Only five other candidates were in favor of Biden’s view to let the states decide for themselves.
When it comes to the incumbent runner, President Donald Trump, he formally stated during his 2016 campaign that he also believed states should be able to manage their own legalization policies. However, even though he claimed to be in favor of medicinal marijuana in the past, he is currently aiming to end protection for state-legal medical marijuana programs in his proposed 2021 federal budget. He also opposed a bill in 2019 that would have allowed VA healthcare providers to write medical cannabis recommendations for qualifying veterans in states where marijuana was legal.
So when it comes to Trump and marijuana, a lot is still unknown.
States and Cannabis
Not every state is voting on cannabis policies this election, but 12 states may. Below are the states and the legalization measures that might be on their 2020 ballots:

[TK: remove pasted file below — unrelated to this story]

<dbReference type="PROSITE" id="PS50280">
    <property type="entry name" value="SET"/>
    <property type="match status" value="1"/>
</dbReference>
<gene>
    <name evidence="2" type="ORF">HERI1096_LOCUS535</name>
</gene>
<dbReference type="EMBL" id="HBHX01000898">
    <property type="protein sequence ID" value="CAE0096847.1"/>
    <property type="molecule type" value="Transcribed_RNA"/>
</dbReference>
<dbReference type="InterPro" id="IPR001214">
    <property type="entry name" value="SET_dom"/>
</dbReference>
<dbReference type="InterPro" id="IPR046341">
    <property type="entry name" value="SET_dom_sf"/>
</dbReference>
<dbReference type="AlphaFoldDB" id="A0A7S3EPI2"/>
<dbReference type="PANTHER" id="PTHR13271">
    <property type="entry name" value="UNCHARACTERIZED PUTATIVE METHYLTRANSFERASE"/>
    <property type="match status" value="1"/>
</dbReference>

- Arizona: Smart & Safe Arizona could legalize recreational marijuana
- Arkansas: Arkansans for Cannabis Reform could legalize recreational marijuana
- Idaho: The Idaho Cannabis Coalition could legalize medical marijuana
- Mississippi: Mississippians for Compassionate Care could legalize medical marijuana
- Missouri: Missourians for a New Approach could legalize recreational marijuana
- Montana: Two measures by New Approach Montana have been filed to legalize recreational marijuana
- Nebraska: Nebraskans for Sensible Marijuana Laws could legalize medical marijuana
- New Jersey: There is an advisory vote placed on ballot by legislature that could legalize recreational marijuana
- North Dakota: LegalizeND could legalize recreational marijuana.
- Ohio: Cleveland attorney Tom Haren is aiming to legalize recreational marijuana
- Oklahoma: New Approach PAC could legalize recreational marijuana
- South Dakota: New Approach South Dakota could legalize medical marijuana
No matter where you stand on policies regarding the legalization of cannabis, it’s important now more than ever to exercise your right to vote. So long as you educate yourself on both the federal issues and the policies affecting your state, you can be sure that casting your vote can make a difference.